Sometimes your missing shingle doesn’t reveal a seam, but your roof may still be in danger of leaking. The upper portion of the shingle has less protective mineral granules than the bottom. These granules protect the shingle from the sun. When the upper portion of the shingle is exposed, the UV rays might cause it to decay and the rest of the shingles will follow suit. This will eventually lead to leaking, water damage, and mold. No matter their placement on the roof, all missing shingles can lead to roof leaks. Generally, it’s best to address these issues as soon as possible.

The Details Behind Damage from Missing Shingles

  • Water: For a while, the felt paper below any missing shingles will shield your house from water damage. However, a missing asphalt shingle isn’t something you should leave unattended for too long. Left unfixed, you could be in danger, especially during heavy rain which can be common on Boston’s South Shore. Once under the shingles, water will rot the wood sheathing beneath. This can also harm your attic, ceiling joists, rafters, wall framing, and more. Rotting wood leads to structural instability in the home and seriously expensive damage. Leaking water is also a hazard because it leads to electrical issues and fire hazards when electrical systems are in close proximity to the leaking roof.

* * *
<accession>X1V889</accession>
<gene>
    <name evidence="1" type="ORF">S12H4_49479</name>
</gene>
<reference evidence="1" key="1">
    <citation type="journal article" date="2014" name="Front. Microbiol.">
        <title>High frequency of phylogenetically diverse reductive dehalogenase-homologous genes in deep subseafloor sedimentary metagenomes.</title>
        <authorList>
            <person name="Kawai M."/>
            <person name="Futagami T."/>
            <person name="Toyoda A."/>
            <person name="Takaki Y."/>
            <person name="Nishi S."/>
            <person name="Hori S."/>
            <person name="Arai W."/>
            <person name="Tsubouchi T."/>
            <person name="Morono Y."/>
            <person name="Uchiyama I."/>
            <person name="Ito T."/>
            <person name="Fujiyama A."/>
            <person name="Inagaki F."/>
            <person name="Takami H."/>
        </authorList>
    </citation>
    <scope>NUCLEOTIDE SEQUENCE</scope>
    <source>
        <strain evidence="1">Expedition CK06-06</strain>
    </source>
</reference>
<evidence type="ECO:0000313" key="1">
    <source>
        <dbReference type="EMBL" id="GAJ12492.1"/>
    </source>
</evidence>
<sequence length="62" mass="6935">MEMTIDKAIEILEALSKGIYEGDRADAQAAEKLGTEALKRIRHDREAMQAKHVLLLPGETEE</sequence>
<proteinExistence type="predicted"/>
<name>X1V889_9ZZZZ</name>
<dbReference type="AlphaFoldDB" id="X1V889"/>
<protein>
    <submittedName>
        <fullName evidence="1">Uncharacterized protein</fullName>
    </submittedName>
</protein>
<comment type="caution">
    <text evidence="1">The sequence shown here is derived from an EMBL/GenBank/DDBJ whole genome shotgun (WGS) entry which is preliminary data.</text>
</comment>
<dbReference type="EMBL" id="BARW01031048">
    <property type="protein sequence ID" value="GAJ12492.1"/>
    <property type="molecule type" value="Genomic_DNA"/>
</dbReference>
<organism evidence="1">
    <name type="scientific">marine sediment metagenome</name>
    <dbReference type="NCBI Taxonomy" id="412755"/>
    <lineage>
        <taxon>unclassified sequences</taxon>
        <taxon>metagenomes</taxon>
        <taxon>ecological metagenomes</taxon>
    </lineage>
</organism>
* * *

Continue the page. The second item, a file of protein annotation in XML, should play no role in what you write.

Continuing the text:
• Mold: Mold and mildew can develop as a result of the moisture coming in through the damaged roof. Mold can ruin paint, walls, clothing, furniture, carpets, and rugs, not to mention cause health-related harm to people who have allergies or respiratory problems.
  • Ice: When the New England winter arrives, freezing water can lead to other issues. When the water which has entered the home freezes, it expands. This leads to cracks in the roof or framing of the house. It’s a slippery slope as the cracks allow more water to seep in – which makes the structure more unstable. You can read more about the impact of ice on roofs here, here, and here.